But, contra General Jones, after spending much of last week in Lebanon and Syria, we are struck by how disinclined both Hizballah and HAMAS are to provoke another round of military conflict with Israel. The day before we arrived in Beirut last week, Nasrallah gave a speech on the second anniversary of Imad Mughniyah's assassination that also commemorated Hizballah fighters who fell in the fight against Israeli occupation (including one of Nasrallah's own sons). In the course of the speech, Nasrallah addressed Israel directly, declaring:

If you destroy buildings in Dahiyeh [a large Shi'a neighborhood south of Beirut], we will demolish buildings in Tel Aviv...If you strike martyr Rafiq Hariri's international airport in Beirut, we will strike your Ben Gurion airport in Tel Aviv. If you hit our ports, we will hit your ports. If you attack our refineries or factories, we will bomb your refineries and factories.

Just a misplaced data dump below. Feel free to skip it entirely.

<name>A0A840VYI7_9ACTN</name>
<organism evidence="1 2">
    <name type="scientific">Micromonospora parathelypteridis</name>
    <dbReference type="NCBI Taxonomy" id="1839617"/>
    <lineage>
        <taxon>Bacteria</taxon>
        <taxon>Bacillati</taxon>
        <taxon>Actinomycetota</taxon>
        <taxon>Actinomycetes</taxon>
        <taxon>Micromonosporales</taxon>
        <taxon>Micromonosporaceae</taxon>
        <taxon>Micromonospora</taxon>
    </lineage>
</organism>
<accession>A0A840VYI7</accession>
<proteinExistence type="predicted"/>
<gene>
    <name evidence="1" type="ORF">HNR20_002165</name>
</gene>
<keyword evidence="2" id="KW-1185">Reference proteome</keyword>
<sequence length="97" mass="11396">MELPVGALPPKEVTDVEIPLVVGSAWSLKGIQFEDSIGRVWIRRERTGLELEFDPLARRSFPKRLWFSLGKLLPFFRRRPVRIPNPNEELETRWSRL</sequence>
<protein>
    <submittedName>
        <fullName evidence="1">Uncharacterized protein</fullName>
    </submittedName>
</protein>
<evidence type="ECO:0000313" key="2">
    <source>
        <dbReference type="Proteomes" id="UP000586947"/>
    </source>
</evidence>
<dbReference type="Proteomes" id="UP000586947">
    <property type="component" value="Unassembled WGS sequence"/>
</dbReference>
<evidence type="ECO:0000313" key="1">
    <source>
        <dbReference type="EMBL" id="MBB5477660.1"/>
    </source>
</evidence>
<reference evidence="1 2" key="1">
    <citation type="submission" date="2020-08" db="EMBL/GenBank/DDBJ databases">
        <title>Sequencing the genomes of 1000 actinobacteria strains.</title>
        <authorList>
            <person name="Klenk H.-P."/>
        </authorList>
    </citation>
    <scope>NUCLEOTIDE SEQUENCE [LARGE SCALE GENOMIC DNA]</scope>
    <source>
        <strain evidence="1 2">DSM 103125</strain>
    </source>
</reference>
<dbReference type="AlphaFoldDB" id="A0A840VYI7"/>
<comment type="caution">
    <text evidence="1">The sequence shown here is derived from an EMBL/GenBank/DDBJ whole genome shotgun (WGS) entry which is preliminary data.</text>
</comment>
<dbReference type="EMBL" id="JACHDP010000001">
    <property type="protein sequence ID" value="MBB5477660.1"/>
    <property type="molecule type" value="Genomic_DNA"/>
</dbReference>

Western media reports characterized Nasrallah's speech as "throwing down the gauntlet" to Israel, while pro-Saudi commentators in the regional media denounced Nasrallah's speech-and Ahmadinejad's endorsement of it-as inviting war. Writing in Al Hayat and Al Arabiyya, one of these commentators argued that

previous experience has shown that Iran's talk of war has been serious when the matter concerns the regime's interests. The summer 2006 Lebanon war erupted after economic sanctions were imposed on Tehran, and there is nothing preventing such a scenario from being repeated, a scenario which produced a 'victory' Iran and its allies still boast of.